Is health more important than education, or GDP, is the amount of R&D more important than amount spent on primary education? Help us find out what the world thinks!
Open educational resources
The big thing in the world of OER’s for me – is how it is becoming the norm. The US government just ear marked a $2billion fund for the creation of OER’s and more and more institutions are changing their policies to align with open ideals.
Kathi Flecther, has started her long road of creating the OER highway to ensure that the many incompatible formats of OER’s can work together. As the popularity of OER’s increases, the need for an Open API becomes more and more crucial to the success of the ecosystem. The beginning of her work is be drawing on all of the contacts and projects she has worked for and with over the last few years to ensure that the OER highway infrastructure that she is creating will be useful for everyone.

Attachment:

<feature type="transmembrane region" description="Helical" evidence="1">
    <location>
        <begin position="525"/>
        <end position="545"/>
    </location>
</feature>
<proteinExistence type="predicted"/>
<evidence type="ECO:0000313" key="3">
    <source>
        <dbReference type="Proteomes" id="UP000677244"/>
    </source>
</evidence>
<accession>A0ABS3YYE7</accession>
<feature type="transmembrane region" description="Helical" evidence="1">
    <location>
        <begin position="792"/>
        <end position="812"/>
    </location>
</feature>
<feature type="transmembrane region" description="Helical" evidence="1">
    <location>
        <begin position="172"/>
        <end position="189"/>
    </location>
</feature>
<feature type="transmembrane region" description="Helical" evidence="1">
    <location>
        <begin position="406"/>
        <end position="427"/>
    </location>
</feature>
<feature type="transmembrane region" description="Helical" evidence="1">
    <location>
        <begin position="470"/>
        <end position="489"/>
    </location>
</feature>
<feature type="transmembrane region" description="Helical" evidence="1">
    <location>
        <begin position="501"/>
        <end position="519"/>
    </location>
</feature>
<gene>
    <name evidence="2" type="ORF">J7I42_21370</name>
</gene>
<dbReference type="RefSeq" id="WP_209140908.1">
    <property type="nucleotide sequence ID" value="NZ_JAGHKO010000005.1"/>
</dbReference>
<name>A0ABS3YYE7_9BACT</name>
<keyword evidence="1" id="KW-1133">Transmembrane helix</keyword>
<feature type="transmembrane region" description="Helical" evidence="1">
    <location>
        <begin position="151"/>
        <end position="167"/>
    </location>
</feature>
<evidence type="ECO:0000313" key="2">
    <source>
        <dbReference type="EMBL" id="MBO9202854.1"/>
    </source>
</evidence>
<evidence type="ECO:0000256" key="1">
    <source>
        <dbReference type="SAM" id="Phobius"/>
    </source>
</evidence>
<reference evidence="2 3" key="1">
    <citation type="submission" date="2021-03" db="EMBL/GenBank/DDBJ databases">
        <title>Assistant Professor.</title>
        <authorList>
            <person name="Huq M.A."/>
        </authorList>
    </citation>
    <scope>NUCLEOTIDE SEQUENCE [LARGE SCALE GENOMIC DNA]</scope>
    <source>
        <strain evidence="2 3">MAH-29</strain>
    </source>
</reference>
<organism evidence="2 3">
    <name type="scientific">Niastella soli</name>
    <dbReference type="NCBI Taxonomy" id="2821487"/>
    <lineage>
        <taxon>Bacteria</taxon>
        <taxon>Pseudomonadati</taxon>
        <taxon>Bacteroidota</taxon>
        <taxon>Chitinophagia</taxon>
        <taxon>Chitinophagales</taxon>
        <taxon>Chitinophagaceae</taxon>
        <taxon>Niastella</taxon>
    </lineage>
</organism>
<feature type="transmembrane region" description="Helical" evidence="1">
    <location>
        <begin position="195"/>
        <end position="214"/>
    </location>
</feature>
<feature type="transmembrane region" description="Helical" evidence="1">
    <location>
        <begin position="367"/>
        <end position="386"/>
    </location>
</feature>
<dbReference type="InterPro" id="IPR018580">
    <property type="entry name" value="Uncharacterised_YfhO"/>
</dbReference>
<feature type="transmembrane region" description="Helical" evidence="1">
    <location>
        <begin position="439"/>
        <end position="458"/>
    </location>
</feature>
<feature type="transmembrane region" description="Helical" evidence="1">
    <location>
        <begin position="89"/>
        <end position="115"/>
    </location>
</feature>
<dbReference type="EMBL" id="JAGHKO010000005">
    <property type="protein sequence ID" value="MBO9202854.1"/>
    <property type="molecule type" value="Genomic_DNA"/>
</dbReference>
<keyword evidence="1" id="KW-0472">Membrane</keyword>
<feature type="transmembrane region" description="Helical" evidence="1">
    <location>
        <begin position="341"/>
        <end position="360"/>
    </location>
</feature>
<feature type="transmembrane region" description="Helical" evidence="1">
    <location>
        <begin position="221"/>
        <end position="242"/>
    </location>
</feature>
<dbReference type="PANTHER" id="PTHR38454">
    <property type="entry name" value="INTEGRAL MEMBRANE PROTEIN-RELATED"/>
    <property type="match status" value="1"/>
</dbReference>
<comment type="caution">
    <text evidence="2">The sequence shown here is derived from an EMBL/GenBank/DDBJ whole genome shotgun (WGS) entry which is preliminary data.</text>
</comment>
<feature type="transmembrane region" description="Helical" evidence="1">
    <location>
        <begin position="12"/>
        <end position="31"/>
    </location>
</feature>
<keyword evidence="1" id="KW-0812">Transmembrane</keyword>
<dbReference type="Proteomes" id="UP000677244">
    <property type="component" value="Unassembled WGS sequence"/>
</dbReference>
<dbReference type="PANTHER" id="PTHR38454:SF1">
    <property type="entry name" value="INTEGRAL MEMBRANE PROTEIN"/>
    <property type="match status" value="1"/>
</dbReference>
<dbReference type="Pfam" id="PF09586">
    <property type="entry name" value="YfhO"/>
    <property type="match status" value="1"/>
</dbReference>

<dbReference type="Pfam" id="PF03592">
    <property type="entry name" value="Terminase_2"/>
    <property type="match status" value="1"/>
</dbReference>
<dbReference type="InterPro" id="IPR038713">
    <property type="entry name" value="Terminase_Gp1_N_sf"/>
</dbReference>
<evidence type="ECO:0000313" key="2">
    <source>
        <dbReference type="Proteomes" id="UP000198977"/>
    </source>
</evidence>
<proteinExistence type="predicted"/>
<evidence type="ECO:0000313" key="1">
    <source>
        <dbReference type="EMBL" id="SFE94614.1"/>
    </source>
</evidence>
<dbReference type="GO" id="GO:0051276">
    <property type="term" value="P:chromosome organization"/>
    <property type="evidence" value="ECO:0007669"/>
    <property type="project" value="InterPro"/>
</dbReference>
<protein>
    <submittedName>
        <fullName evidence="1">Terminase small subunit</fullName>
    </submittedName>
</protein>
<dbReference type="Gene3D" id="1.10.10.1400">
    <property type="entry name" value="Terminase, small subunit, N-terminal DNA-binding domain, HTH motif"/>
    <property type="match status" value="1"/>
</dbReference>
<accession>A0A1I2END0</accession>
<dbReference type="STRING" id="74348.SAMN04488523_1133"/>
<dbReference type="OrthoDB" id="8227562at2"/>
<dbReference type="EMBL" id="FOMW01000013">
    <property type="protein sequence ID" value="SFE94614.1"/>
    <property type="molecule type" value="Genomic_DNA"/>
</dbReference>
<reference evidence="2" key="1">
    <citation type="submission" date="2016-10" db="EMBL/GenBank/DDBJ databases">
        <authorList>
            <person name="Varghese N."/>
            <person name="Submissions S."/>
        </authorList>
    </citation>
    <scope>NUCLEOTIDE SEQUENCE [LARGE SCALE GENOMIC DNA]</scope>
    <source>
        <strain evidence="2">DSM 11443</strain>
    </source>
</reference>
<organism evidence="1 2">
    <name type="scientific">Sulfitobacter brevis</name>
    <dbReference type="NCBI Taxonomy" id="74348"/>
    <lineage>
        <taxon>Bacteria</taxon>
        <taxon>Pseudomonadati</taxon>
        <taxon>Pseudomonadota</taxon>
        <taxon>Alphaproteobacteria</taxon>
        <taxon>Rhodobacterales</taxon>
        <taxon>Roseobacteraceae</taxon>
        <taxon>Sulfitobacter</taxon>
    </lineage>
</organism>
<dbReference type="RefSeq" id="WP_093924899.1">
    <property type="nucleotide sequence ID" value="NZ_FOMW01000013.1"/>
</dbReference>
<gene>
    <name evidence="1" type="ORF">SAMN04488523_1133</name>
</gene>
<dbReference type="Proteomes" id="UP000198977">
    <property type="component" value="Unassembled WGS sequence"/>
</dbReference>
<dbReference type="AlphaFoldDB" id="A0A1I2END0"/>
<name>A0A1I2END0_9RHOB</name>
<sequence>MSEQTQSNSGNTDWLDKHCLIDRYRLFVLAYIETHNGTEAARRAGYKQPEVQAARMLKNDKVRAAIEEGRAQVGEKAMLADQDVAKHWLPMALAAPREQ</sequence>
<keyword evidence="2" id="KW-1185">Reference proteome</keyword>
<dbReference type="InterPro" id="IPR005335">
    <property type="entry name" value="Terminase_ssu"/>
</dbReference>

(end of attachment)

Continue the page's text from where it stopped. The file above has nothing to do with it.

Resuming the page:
Mark Horner continues to take his OER project Siyavula to new heights. Over the course of the next year, Siyavula will go from being a project developing OER’s for the South African education system to a for profit (profit making?) business. The business plan is in place, team on board and they are ready to go – just waiting for the paperwork to come back from the powers that be… Various different services have been added to the offering including Open Press (a web-service for the aggregation of print orders, offering users the benefit of economies of scale achieved through collaborative purchasing) and Full Marks (an open assessment bank with some tools to help educators generate tests and analyse results).